Off the final turn Roesler seemed to shoot out of a cannon. She moved up to fifth and then fourth, holding onto the fourth spot and automatically qualifying for the semi-final. The crowd rose to their feet, cheering wildly, knowing that what she was accomplishing was something seen only on such rare occassions. With the fan support of an entire stadium, Roesler ran yet another sub-2:05 effort, this time finishing in 2:04.03 and showing she belonged with the top half-milers in the country.
With step one complete, Roesler needed to rest up and regroup before day two of the Trials, which would see her compete in the semi-final. Right from the gun Roesler looked a little tired. She dropped to the back of the pack and ran a stride or two off of seventh place. With 300 meters to go Roesler once again tried to respond, but this time the rest of the field shifted and she was left staring at the backs of everyone else, heading down the homestretch to a 2:06.82 eighth place finish.
Afterward Roesler stated, "My main goal was to make it to the semi-final round and just see what happened after that. I was hoping to PR, but I am very happy with how I did knowing I was running in the Olympic Trials."
Roesler's success not only brought a newfound strength in her running, but a newfound fame that perhaps she didn't expect. Walking down in the Fan Festival outside the stadium numerous children, teens and adults alike stopped and starred at the newest star of the Olympic Trials as Roesler walked by. It's a rare treat for a prep athlete to do so well at the Olympic Trials, it's even more rare that a sophomore can accomplish so much. Despite such age difference and experience difference with other athletes in the field, it seemed as though Roesler knew she now belonged to an elite group.
"It was very exciting knowing how experienced those athletes were and knowing I would learn a lot from them," she says, "It was also different knowing I was running with past and future Olympians, but gives me motivation to stay with my training and set my goals high."
With such a hyper-successful season behind her, Roesler took a little down time before getting back into the daily grind of distance running, preparing for cross country. Last season her team finished second in the North Dakota State Cross Country Championships, losing to state champion Bismark High School by a mere three points. With five of their top seven returning, things look good for Fargo South this fall.
"Our team is looking very young, but very talented. We lost two of our top scorers from last year, but with a few younger girls stepping up I think we will have another strong team this year as well," she says.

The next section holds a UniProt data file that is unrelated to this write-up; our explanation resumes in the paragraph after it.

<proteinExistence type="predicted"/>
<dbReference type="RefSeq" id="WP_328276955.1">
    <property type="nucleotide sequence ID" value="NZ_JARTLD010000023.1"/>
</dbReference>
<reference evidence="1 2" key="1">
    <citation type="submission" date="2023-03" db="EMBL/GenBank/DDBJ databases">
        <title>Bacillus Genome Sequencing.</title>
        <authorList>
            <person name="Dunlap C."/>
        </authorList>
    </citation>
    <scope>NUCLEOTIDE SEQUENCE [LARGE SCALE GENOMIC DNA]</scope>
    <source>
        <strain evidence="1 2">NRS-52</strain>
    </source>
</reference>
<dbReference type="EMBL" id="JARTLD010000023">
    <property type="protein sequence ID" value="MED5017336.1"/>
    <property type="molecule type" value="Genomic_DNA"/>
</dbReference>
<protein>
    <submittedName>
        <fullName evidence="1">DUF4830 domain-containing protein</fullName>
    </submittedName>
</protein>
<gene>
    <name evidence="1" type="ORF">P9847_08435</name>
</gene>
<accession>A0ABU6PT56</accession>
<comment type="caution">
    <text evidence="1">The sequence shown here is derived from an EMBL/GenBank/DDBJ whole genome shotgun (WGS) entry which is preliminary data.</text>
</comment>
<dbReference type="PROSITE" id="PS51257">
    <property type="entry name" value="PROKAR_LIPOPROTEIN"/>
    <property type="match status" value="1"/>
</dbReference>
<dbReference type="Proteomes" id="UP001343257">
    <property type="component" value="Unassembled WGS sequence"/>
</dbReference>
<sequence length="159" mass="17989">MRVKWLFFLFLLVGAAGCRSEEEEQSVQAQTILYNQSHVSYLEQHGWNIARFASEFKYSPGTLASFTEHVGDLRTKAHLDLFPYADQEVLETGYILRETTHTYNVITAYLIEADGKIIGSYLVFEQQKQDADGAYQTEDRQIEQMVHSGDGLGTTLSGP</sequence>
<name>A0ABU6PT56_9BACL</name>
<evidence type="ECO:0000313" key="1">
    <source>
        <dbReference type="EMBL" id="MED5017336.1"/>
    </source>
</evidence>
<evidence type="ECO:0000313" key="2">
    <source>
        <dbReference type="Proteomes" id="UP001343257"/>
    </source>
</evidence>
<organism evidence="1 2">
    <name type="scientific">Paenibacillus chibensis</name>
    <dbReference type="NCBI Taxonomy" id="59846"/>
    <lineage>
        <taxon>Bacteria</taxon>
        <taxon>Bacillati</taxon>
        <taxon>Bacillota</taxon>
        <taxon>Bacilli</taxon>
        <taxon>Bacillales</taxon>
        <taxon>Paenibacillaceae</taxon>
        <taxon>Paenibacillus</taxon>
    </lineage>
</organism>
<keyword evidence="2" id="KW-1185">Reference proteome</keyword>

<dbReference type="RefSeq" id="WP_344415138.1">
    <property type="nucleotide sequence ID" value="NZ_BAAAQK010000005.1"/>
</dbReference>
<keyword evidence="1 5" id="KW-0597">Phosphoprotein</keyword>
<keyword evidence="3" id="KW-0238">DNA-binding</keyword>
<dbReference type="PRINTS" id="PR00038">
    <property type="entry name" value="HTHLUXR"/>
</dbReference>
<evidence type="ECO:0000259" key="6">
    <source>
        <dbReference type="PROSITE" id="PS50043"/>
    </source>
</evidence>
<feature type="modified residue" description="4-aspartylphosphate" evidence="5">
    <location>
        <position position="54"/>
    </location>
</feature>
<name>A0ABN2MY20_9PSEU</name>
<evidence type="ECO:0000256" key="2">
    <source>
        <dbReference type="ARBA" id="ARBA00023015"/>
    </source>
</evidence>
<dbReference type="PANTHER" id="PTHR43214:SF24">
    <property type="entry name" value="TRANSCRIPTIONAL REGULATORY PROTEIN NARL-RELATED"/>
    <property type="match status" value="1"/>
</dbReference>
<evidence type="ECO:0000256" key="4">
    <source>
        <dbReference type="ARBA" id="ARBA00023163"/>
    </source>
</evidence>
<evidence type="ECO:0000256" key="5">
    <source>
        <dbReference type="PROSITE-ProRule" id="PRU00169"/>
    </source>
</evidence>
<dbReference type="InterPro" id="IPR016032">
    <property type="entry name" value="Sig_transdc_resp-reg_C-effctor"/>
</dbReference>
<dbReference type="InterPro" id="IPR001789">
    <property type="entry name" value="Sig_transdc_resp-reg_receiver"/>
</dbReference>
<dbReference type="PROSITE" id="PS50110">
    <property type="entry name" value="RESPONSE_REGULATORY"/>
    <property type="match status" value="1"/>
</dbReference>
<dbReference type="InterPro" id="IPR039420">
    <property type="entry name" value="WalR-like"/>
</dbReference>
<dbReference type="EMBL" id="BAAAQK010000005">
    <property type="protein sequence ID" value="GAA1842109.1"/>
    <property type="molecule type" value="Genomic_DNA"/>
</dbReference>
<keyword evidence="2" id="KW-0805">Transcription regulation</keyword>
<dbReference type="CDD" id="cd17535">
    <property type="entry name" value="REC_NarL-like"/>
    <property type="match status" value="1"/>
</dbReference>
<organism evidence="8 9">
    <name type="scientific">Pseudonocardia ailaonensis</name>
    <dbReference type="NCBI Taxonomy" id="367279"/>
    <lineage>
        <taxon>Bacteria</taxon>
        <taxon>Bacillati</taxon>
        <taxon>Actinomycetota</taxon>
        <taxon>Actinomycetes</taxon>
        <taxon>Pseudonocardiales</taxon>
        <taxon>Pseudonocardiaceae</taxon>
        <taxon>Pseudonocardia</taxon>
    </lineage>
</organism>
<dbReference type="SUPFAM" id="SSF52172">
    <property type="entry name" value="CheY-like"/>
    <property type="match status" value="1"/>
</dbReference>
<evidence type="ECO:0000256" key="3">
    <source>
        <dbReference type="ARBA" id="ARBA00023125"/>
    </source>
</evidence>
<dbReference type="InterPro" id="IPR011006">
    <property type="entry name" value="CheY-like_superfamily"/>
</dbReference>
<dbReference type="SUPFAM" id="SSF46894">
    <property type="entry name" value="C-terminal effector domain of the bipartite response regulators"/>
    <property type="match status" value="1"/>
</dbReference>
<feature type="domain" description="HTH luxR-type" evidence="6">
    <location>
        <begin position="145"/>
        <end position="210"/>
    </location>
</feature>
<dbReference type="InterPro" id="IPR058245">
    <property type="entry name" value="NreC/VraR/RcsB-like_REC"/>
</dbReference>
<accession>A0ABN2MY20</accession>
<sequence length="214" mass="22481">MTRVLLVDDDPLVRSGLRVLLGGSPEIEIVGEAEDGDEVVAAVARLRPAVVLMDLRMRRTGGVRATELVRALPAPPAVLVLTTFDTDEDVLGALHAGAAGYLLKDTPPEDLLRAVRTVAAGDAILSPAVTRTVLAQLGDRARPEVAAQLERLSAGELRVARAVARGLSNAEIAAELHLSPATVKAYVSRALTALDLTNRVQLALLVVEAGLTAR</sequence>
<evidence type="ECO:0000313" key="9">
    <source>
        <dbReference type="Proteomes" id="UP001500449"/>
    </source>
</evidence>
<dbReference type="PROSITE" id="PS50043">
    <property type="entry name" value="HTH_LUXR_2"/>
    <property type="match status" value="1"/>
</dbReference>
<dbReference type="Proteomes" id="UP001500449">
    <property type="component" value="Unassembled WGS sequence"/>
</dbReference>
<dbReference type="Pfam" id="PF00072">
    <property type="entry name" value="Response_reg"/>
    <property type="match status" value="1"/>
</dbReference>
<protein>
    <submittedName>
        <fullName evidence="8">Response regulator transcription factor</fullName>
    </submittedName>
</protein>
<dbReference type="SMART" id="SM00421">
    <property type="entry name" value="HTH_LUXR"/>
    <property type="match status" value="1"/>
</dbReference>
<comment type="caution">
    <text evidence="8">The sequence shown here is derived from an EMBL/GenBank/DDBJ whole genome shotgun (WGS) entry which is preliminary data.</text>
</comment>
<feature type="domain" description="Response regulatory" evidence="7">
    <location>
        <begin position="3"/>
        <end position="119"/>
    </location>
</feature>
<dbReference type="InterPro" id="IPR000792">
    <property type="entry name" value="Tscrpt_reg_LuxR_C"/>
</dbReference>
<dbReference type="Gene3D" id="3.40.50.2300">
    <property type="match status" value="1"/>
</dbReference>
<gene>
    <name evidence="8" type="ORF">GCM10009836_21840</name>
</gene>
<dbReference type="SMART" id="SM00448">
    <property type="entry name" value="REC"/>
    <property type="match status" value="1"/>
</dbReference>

While cross country is the main focus currently, one can't help thinking ahead to next track season, a season that will see Roesler shoot for higher goals and building upon her new national success. With such dramatic improvements in 2008, could 2009 be equally as dramatic?
"I haven't really thought about next track season too much yet," Roesler says, "As for getting to the next level, I might start doing more training in the winter instead of playing basketball."
And so it goes. The talented sophomore now becomes the experienced junior. Expectations are raised, national exposure is now a full-blown reality and all eyes will start focusing to the northern part of the center of the U.S. next spring when Roesler once again races towards new goals, another four state titles and simply giving her best each and every time she steps on the track.
A Quick Q&A w/ Laura Roesler
MileSplit (MS): You had a great season that included four state titles, ranging from 100m to 800m. You seem to have a lot of speed. Was it the long term plan this year to go after qualifying for the Olympic Trials in the 800m dash?
Laura Roesler (LR): Yes, it was kind of the goal after I ran my 2:05. It wasn't a for sure thing, but we definitely wanted to go if we got the opportunity and I could drop my time a little more.
MS: Chanelle Price [of Pennsylvania] had an excellent year as well in the 800m dash. What was it like having Chanelle taking the same steps you were to run alongside some of the best pro runners in the nation and reaching the top times in high school history?
LR: It was a lot easier knowing someone else was in my same position. She had an awesome year and is definitely someone I look up to. I just hope I can keep improving and running well.
MS: Did you do much sprint and speed work during the season, especially considering you ran many 100, 200 and 400m races?
LR: I do sometimes, but mostly I just run my middle distance workouts, which are very fast anyways, so it is pretty much speed work.
MS: Does your workout routine involve any weight work or core work?
LR: We do a lot of core work with our team, which really helps. I don't do any weight work but it is an option.
MS: It seems like you have a little relationship with some of the North Dakota State athletes, especially Olympic Trials 800m finalist Laura Hermanson. What's your relationship with them?
LR: Just watching some of their college meets and having them in town is our relationship. My sister will also be attending NDSU next year and will be competing on the track team. I also raced against Laura this year at the Jim Bush [Invitational].
MS: Could you tell us a little bit about Fargo, ND?
LR: It's a very good size, not too small, but not too big. Everyone is very nice and supportive. The only bad thing is that our winters are very long and freezing cold!
The MileSplit Quick Six
MS: Favorite band?
LR: Rascal Flats and the Jonas Brothers
MS: Any hobbies?
LR: Rollerblading and piano
MS: What kind of training shoes do you have?
LR: Saucony and Nike
MS: Favorite movie?
LR: August Rush
MS: Favorite athlete?
LR: Sanya Richards
MS: Favorite quote?
LR: "We are what we repeatedly do, excellence the is not an act, but a habit." - Aristotle